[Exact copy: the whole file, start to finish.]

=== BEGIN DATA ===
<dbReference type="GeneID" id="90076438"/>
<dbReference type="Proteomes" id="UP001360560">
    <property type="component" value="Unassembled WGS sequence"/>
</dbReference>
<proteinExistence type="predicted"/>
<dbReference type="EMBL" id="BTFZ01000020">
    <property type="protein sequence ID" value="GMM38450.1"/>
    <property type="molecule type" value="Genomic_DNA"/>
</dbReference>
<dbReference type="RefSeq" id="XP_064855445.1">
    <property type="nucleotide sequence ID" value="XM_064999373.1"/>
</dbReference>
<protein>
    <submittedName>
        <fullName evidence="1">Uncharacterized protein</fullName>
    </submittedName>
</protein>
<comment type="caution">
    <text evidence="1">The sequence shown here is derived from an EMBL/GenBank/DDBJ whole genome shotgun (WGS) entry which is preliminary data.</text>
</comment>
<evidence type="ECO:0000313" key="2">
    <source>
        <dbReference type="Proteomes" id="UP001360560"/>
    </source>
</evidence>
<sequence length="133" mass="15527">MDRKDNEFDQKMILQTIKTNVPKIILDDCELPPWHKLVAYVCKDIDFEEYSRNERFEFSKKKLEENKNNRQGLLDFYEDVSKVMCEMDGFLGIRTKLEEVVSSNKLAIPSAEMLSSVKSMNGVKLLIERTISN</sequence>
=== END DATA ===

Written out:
<dbReference type="GeneID" id="90076438"/>
<dbReference type="Proteomes" id="UP001360560">
    <property type="component" value="Unassembled WGS sequence"/>
</dbReference>
<proteinExistence type="predicted"/>
<dbReference type="EMBL" id="BTFZ01000020">
    <property type="protein sequence ID" value="GMM38450.1"/>
    <property type="molecule type" value="Genomic_DNA"/>
</dbReference>
<dbReference type="RefSeq" id="XP_064855445.1">
    <property type="nucleotide sequence ID" value="XM_064999373.1"/>
</dbReference>
<protein>
    <submittedName>
        <fullName evidence="1">Uncharacterized protein</fullName>
    </submittedName>
</protein>
<comment type="caution">
    <text evidence="1">The sequence shown here is derived from an EMBL/GenBank/DDBJ whole genome shotgun (WGS) entry which is preliminary data.</text>
</comment>
<evidence type="ECO:0000313" key="2">
    <source>
        <dbReference type="Proteomes" id="UP001360560"/>
    </source>
</evidence>
<sequence length="133" mass="15527">MDRKDNEFDQKMILQTIKTNVPKIILDDCELPPWHKLVAYVCKDIDFEEYSRNERFEFSKKKLEENKNNRQGLLDFYEDVSKVMCEMDGFLGIRTKLEEVVSSNKLAIPSAEMLSSVKSMNGVKLLIERTISN</sequence>